Now, we can put the fake news that Senator Bong Go has anything to do with Joyride, and the implications that he has been playing an unfair role against pioneer servicer Angkas, to rest. The fake news got a little bit right – it was a Senator putting his nose where it doesn’t belong. But it’s Senator Koko Pimentel, not Senator Bong Go, who backed Joyride.
Senator Koko is in hot water over a recently surfaced old letter which revealed his support for motorcycle taxi hailing app Joyride. The letter expressed the Senator’s endorsement of Joyride to be included in the already underway motorcycle taxi initial pilot run. Thankfully, the Department of Transportation did not heed the inappropriate endorsement.
The letter was revealed during a press briefing held by the Lawyers for Commuter Safety and Protection (LCSP).
“Anong kinalaman ng isang senador sa approval ng isang government agency sa kanilang application to be included in the pilot program? Nababahiran ng dungis ‘yung ginawa ng senador,” said Mangahas.
The LCSP further cleared Senator Bong Go of any involvement in Joyride, putting the final nail in the coffin for fake news purveyors who were quick to blame even the faintest whiff of government wrongdoing on the President’s ally.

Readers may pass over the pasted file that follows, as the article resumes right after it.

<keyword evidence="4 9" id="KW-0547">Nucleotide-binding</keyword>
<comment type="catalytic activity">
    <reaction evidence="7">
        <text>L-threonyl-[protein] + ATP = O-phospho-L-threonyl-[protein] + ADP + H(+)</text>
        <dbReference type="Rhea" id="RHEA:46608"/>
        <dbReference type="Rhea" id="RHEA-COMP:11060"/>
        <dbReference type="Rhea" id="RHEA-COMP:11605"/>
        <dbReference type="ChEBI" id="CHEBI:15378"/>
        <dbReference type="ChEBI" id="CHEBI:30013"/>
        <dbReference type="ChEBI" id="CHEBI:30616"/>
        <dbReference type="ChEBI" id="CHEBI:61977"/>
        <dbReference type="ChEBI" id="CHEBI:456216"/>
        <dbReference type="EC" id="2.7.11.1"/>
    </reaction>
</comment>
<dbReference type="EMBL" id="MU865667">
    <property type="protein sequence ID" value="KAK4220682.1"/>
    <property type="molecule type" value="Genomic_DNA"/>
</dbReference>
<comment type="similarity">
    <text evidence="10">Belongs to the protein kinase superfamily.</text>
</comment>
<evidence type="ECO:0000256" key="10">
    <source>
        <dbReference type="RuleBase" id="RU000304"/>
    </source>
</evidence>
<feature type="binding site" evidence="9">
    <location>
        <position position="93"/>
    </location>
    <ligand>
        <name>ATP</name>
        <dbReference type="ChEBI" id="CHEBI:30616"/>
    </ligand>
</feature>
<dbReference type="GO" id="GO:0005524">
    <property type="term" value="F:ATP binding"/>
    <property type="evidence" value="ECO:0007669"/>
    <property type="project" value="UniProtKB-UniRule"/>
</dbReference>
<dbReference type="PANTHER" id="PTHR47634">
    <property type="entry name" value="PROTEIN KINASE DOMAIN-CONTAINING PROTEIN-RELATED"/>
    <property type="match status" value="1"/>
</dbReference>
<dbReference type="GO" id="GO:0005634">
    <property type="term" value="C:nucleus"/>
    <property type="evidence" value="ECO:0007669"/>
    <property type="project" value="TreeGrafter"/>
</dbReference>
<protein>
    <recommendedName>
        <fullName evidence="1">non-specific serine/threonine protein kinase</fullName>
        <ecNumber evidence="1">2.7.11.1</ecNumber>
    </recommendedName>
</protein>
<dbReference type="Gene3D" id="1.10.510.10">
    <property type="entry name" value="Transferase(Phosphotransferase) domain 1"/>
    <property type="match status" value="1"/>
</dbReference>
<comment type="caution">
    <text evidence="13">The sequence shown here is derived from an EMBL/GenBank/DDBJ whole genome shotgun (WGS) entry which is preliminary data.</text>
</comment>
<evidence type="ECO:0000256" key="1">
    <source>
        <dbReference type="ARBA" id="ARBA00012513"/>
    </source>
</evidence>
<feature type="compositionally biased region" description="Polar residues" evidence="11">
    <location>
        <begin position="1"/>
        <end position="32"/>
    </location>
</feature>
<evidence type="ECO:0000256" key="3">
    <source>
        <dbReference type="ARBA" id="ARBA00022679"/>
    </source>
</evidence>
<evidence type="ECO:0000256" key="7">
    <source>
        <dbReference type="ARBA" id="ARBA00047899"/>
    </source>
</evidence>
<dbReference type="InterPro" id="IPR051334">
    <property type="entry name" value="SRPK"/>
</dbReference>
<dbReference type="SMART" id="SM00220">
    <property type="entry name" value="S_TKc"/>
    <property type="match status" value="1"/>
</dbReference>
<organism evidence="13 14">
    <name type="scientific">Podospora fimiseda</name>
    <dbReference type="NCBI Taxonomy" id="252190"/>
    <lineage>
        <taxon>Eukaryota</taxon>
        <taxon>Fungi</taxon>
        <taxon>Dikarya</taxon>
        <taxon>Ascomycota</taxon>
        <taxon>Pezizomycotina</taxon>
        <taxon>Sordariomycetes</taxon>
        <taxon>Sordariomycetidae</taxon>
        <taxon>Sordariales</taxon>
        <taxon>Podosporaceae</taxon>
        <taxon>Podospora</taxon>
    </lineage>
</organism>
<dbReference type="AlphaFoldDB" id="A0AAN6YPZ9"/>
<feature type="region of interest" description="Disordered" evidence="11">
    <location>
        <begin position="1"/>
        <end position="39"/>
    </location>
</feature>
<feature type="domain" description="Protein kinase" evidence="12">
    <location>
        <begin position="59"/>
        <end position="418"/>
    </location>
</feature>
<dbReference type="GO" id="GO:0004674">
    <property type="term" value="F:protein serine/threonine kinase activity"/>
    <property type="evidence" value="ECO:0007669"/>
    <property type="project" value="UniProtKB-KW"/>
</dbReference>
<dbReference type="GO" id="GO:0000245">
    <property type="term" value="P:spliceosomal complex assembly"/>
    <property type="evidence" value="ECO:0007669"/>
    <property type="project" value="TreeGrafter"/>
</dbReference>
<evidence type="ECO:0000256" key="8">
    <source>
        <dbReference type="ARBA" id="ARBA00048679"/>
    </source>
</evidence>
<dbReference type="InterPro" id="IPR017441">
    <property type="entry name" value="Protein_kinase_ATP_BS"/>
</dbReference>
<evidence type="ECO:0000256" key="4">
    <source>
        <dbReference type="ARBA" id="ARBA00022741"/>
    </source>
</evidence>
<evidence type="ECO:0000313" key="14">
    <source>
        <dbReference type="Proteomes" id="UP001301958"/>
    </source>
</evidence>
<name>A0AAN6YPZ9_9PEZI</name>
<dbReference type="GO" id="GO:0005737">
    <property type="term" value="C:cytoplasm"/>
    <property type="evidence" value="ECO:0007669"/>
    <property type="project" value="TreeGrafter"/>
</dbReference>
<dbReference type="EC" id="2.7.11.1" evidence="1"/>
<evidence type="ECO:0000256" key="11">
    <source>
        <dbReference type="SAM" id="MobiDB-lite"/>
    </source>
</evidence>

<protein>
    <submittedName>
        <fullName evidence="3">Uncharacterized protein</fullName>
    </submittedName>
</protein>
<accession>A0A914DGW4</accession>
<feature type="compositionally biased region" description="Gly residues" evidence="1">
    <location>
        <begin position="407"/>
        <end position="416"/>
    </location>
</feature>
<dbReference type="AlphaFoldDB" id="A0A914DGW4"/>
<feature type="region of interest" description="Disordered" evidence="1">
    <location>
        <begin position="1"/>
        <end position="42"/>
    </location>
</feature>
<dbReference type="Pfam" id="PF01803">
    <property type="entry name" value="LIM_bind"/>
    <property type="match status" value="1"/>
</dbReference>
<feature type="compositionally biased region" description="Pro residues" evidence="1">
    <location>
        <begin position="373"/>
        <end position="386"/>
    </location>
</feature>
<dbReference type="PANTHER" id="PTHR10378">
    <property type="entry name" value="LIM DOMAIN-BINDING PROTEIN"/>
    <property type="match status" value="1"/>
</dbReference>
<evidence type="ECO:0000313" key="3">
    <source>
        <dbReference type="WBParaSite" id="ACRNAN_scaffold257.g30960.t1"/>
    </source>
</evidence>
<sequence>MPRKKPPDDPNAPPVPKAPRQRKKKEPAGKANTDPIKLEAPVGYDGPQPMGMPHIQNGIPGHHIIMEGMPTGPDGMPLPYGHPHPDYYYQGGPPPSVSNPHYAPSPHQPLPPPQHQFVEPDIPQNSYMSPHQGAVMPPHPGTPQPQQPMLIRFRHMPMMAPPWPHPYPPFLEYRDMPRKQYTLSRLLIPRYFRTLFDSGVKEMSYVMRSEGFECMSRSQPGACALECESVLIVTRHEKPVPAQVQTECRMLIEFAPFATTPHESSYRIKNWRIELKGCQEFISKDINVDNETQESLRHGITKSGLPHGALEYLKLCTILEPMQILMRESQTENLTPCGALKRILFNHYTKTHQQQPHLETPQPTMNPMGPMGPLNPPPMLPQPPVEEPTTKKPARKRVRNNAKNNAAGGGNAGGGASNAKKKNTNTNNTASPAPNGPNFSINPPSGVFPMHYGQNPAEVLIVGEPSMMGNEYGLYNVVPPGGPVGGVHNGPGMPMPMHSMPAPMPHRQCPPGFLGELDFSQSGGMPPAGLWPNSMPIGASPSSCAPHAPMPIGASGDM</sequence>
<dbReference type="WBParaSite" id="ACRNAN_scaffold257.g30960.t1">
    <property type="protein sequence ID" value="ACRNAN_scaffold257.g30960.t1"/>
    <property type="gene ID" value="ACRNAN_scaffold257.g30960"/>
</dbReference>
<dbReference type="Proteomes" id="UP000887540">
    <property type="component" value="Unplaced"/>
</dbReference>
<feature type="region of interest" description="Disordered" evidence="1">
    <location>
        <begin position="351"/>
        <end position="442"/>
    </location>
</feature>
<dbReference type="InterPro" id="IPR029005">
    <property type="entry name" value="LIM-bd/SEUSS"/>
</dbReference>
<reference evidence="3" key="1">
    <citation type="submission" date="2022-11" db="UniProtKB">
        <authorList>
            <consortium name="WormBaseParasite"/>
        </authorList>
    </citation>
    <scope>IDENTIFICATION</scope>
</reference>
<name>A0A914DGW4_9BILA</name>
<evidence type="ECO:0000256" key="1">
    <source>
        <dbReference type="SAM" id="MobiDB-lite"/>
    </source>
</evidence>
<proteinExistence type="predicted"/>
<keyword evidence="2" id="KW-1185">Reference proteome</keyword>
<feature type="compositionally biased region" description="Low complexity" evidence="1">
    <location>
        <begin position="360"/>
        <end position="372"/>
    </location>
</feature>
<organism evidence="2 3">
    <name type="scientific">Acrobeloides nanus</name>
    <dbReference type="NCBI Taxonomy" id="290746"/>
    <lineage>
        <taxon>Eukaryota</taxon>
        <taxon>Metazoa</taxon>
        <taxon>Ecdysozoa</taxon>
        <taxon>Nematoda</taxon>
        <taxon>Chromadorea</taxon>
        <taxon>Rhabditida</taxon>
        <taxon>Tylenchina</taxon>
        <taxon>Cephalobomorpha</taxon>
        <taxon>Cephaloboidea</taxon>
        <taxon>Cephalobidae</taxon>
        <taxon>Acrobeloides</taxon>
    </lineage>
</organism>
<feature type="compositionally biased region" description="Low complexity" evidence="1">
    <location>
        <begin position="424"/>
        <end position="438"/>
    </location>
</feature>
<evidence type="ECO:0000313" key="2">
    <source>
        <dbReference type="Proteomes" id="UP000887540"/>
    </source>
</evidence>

In fact, it was the allegations leveled against Go which moved the LCSP to investigate into the matter. During this inquiry, the lawyer group uncovered a copy of Pimentel’s endorsement letter.
Further evidence of Pimentel’s involvement was presented during the press briefing, including a Google Maps photo which placed Pimentel’s photo and signature proudly displayed next to the “huge” Marikina site which soon became Joyride’s onboarding facility.
According to Atty. Trixie Mangahas, Pimentel may have violated Republic Act No. 6713 or the Code of Conduct and Ethical Standards for Public Officials and Employees. Though Pimentel is a Senator, he is not free to interfere in the affairs of the Executive branch. The Department of Transportation rightly ignored his endorsement as this was a grave overstep into the implementing agency’s business.
Pimentel could have also violated Section 3(a) of Republic Act No. 3019 or the Anti-Graft and Corrupt Practices Act for attempting to act as a go-between for Joyride and the Department of Transportation. Unfortunately for Pimentel, his efforts failed to gain a positive response from the Department of Transportation and Secretary Tugade.